To date, most freely available pipelines for the automation of bulk RNA-seq focus on the processing step, to a greater extent than the downstream EVI [8, 23,24,25,26,27,28, 32]. To our knowledge, Searchlight is the first freely available, fully automated pipeline aimed exclusively at the downstream EVI step. Though the use of pipelines for automation of the processing step is widespread , it is less prevalent for the EVI step. With many researchers favoring at least partly manual methods, such as R. For example, of the 100 most recent (1st May 2021) bulk RNA-seq datasets on the Gene Expression Omnibus (GEO) , that had a linked manuscript (for which our institution had access), only 8 cited a commercial or freely available EVI pipeline. Whereas 70 cited R or an R package. The more comprehensive EVI pipelines such as VIPER, BioJupies, Galaxy, Web Gestaldt and IPA, though highly cited (64, 87, 5048, 1684 and 2463 citations respectively), can only account for the analysis of a small fraction of the 156,493 RNA-seq datasets on GEO alone.
The scope for greater application of automated EVI methods is likely considerable. GEO reports 40,588 bulk RNA-seq datasets deposited in 2020. Assuming a similar ratio to the most recent 100 datasets, roughly 28,412 of these datasets were at least partly manually analyzed. Though it’s impossible to precisely gauge the time used to explore, visualize and interpret these datasets, our experiences are that typically this process (up to the point of manuscript figures) takes 2–4 weeks. If we assume conservatively that a bioinformatic researcher costs $25,000 per year, the global burden of manual EVI therefore exceeds 1092 researcher years and $27 million in labour costs, per annum. Thus, EVI remains a major bottleneck in bulk RNA-seq analysis and the underuse of automated EVI pipelines a major unsolved issue in RNA-seq bioinformatics.
The core feature of any automated EVI bulk RNA-seq pipeline is that it should make analysis faster and easier for the user. Thus, ideally it should (1) provide sufficient analysis that users don’t need to perform extensive additional analysis, (2) be compatible with the majority of experiments, organisms and designs users wish to investigate, (3) recognize and allow users to exhaustively change images up or downstream, (4) use files and analysis tools that are familiar to as wide range of users as possible. Accordingly, we have tried to implement all these features within Searchlight.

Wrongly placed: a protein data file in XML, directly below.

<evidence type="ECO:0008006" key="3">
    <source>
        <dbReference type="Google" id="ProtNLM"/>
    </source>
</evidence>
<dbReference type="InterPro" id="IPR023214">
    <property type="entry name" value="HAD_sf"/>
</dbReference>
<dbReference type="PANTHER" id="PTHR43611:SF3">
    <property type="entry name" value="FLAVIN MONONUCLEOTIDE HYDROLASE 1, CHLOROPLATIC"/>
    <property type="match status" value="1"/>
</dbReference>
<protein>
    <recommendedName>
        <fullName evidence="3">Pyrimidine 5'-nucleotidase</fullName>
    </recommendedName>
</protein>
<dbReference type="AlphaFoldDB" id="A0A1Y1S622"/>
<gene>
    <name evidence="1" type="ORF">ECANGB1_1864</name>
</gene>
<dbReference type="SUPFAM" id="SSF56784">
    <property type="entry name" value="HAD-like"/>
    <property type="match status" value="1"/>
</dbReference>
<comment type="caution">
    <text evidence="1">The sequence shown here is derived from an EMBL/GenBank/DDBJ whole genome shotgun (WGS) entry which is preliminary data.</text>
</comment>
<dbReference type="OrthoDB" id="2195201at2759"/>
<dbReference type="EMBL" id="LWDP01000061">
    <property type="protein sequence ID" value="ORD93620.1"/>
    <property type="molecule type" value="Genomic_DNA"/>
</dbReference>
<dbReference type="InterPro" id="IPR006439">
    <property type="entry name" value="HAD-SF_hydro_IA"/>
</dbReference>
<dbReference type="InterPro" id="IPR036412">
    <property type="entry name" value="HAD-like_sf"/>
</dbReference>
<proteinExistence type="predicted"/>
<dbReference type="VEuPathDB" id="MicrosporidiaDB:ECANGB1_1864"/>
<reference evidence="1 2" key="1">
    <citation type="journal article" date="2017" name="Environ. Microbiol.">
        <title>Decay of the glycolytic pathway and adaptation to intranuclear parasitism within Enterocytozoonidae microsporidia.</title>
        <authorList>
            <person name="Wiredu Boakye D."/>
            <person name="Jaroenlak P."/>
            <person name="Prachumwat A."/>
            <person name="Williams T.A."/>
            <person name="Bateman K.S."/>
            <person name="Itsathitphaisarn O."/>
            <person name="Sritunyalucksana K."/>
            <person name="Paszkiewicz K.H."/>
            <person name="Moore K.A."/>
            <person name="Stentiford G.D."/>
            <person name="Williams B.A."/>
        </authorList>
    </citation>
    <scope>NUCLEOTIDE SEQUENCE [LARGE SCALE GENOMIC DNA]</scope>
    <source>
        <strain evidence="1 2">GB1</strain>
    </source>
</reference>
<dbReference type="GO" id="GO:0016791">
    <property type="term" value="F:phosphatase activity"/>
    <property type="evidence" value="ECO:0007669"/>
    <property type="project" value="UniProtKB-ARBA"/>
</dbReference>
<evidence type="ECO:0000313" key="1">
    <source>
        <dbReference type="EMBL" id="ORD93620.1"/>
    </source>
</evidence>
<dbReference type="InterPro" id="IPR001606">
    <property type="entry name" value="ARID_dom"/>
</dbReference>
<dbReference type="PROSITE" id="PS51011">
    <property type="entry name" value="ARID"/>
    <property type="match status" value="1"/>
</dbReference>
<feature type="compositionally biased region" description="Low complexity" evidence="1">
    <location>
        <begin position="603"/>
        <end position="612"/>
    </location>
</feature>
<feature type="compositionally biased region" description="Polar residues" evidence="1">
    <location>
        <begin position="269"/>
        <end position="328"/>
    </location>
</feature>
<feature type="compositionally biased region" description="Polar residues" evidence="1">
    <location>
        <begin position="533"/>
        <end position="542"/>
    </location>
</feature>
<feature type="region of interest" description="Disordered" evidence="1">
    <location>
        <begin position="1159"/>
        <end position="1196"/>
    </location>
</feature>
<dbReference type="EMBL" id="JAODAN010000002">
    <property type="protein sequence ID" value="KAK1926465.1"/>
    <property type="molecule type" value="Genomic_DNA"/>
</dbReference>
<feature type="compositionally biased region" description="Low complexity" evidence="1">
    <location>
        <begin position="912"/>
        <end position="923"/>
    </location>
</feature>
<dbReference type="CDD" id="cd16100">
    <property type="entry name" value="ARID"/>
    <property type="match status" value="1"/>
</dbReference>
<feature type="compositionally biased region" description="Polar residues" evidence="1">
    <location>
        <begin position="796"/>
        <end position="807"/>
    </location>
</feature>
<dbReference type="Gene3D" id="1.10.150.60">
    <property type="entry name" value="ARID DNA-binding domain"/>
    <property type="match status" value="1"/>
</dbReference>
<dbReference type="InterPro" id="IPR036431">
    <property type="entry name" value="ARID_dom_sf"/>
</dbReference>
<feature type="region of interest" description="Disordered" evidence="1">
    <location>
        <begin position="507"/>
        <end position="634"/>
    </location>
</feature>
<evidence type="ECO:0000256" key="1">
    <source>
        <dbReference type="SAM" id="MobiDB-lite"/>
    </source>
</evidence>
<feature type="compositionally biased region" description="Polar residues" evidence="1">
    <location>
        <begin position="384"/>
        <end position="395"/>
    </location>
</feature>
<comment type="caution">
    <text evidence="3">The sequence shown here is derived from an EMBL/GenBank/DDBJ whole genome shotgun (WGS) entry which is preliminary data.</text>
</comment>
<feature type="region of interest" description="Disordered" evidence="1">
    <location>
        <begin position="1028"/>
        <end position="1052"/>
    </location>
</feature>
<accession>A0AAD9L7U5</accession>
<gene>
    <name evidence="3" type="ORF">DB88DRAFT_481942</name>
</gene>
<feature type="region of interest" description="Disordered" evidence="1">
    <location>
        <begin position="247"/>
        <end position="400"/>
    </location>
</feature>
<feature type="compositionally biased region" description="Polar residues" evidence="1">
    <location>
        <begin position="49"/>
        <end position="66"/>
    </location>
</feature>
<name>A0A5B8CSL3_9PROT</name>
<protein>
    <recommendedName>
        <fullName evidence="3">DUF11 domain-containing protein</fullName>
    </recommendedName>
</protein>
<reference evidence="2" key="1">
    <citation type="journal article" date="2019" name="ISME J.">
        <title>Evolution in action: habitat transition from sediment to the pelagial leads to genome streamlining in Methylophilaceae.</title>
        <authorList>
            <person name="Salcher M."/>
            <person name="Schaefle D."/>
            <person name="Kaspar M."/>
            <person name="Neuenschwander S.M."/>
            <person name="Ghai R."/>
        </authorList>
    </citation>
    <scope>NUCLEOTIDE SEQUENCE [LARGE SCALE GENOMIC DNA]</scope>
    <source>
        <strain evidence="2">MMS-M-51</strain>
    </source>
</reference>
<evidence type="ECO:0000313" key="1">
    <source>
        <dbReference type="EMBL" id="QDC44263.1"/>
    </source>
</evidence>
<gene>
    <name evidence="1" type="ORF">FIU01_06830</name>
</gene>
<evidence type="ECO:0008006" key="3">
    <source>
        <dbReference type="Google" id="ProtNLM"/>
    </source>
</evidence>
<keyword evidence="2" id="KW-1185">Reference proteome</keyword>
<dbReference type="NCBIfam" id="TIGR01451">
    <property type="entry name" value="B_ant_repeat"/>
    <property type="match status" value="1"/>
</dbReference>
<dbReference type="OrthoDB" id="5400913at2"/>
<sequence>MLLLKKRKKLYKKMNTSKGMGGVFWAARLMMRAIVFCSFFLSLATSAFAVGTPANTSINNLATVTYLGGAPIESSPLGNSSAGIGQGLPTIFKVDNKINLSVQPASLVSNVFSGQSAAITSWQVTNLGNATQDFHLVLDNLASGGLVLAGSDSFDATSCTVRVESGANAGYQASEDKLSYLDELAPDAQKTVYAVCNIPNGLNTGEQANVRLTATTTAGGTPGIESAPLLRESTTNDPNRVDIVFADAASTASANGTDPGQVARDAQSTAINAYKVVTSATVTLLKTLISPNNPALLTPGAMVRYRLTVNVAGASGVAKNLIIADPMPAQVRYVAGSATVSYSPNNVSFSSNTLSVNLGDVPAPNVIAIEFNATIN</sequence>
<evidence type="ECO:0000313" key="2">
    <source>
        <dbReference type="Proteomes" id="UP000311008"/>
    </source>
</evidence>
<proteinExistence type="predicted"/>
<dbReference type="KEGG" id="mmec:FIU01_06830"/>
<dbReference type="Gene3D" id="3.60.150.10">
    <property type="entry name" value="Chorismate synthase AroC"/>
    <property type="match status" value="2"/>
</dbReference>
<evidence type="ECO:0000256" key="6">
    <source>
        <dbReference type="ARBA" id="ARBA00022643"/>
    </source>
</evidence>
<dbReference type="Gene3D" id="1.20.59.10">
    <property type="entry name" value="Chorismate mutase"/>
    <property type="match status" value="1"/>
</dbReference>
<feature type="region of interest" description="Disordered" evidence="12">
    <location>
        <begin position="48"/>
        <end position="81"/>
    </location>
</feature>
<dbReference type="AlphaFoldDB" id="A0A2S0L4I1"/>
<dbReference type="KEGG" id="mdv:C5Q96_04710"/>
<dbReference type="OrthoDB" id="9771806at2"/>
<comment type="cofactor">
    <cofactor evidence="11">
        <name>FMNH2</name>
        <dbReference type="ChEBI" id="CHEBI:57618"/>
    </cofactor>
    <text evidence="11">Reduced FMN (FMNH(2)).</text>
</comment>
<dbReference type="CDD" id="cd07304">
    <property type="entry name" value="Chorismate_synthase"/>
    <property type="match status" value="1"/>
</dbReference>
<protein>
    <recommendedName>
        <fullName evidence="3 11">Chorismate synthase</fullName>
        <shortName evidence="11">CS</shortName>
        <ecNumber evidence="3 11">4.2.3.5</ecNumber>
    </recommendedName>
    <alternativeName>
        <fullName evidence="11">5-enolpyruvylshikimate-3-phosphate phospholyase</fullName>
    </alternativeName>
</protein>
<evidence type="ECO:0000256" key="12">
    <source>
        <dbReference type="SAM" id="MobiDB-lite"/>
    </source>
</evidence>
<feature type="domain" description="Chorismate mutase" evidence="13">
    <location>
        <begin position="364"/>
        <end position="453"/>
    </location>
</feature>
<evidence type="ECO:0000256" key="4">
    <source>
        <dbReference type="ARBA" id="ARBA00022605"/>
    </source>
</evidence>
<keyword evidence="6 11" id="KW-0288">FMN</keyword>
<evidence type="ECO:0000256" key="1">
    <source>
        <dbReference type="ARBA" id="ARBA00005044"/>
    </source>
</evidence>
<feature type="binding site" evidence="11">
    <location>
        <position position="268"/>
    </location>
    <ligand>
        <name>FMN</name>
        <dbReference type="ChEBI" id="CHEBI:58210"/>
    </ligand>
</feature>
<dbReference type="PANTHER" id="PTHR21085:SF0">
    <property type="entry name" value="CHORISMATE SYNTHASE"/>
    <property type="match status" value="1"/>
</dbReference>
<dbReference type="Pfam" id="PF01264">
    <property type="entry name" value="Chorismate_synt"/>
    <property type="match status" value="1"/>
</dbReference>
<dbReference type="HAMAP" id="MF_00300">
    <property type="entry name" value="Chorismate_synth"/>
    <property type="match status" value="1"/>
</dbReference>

Searchlight is not a complicated pipeline. Its strength lies in: its range of powerful and widely used analysis and visualization methods; its use of three independent workflows—covering expression, differential expression and signature analysis, that together provide compatibility with a range of experimental designs, whilst also simplifying the analysis; its use of R and R Shiny, as a deliberate attempt to both make it easy to modify visualizations, and appeal to the large number of bioinformaticians who use R.
Consequently, we have shown that Searchlight provides a level of EVI automation that is greater than existing freely available tools. Notably, when compared to VIPER and Biojupies Searchlight produced a 2.5–4.2 greater range of analysis and visualizations, permitted exploration of a greater fraction of experimental designs and unlike VIPER and Biojupies, supported comprehensive up and downstream user modification of plots. Furthermore, we demonstrated that by using Searchlight (alongside a standard Star2 processing pipeline) users were able to re-align, process, explore, interpret, visualize and collate manuscript quality figures that broadly recreated the original analysis, of two highly cited datasets [20, 21], using under 3 h of labour each. Where it is difficult to judge exactly how long this process would take using manual means (it will depend on the dataset, questions, and investigator), it is typically measured in days or weeks. Therefore, our demonstration that it can be completed in a handful of hours represents a reasonable improvement. In a sense this is obvious, as effective pipelining is clearly more time and labour efficient than manual approaches.